California high school slugger Alex Jackson, who many consider to be the best power bat in this draft, went sixth to the Seattle Mariners before the Philadelphia Phillies took Louisiana State right-hander Aaron Nola. Colorado then chose Evansville lefty Kyle Freeland and with the first of its two first round picks, Toronto nabbed East Carolina righty Jeff Hoffman, whose senior season was cut short due to Tommy John surgery.

The New York Mets then completed the top-10 by choosing Oregon State outfielder Michael Conforto.

With the 11th pick the Blue Jays chose Kennesaw State catcher Max Pentecost. This was a compensation pick for the team failing to sign Phillip Bickford, their top pick last year.

The Milwaukee Brewers then chose lefty Kodi Medeiros, who became the first Hawaiian prep player to be taken in the first two rounds of the Draft since 2001, at No. 12.

North Carolina shortstop Trea Turner went 13th to the San Diego Padres, while the San Francisco Giants chose Vanderbilt righty Tyler Beede with the 14th overall pick. The Los Angeles Angels of Anaheim then selected left-hander Sean Newcomb from Hartford before Arizona chose Coral Springs Christian Academy right-hander Touki Toussaint at No. 16.

A trio of college pitchers went next, as Kansas City grabbed Texas Christian lefty Brandon Finnegan, Washington chose UNLV righty Erik Fedde and Cincinnati tabbed Virginia right-hander Nick Howard.

Wichita State first baseman Casey Gillaspie went No. 20 to Tampa Bay followed by San Francisco University outfielder Bradley Zimmer, who went to the Cleveland Indians. The Los Angeles Dodgers then made South Carolina high schooler Grant Holmes the 22nd overall selection.

California high school outfielder Derek Hill went to Detroit at No. 23, Pittsburgh chose another prep player, shortstop Cole Tucker from Mountain Pointe High School at 24, and Oakland picked Cal State Fullerton third baseman Matt Chapman with the 25th pick.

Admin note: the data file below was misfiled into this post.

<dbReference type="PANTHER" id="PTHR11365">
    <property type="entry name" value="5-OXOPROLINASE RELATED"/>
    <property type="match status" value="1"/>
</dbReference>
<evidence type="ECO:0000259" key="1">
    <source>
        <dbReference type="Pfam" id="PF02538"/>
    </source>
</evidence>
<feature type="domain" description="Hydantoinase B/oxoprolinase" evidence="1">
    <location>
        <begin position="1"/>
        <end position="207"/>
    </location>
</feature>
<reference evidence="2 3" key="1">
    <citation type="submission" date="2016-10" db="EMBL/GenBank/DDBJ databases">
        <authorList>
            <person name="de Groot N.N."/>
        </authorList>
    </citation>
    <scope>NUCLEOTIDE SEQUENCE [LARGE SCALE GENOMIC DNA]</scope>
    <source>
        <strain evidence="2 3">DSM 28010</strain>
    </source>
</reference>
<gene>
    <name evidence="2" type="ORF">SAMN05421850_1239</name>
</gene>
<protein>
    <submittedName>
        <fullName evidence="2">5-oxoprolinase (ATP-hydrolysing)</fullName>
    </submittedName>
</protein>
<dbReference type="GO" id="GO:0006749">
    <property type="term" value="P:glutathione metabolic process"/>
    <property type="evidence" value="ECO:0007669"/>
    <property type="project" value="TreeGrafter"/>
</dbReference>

The defending world champion Boston Red Sox then selected versatile infielder Michael Chavis before St. Louis picked Florida State righty Luke Weaver.

Kansas City then used the 27th pick on Florida high school lefty Foster Griffin as compensation for losing Ervin Santana. The Reds followed by grabbing Stanford infielder Alex Blandino and the Texas Rangers chose California high school righty Luis Ortiz at No. 30.

Cincinnati's pick was for losing Shin-Soo Choo, while the Rangers' selection was for Nelson Cruz signing in Baltimore.

Tennessee prep southpaw Justice Sheffield went to Cleveland as compensation for Ubaldo Jimenez, while Atlanta nabbed North Carolina high schooler Braxton Davidson for Brian McCann signing with the Yankees. Boston and St. Louis closed out the Round One festivities by choosing a pair of high school righties, Michael Kopech and Jack Flaherty, respectively. The Red Sox' pick was a compensatory one for Jacoby Ellsbury and the Cards' selection was for the loss of Carlos Beltran.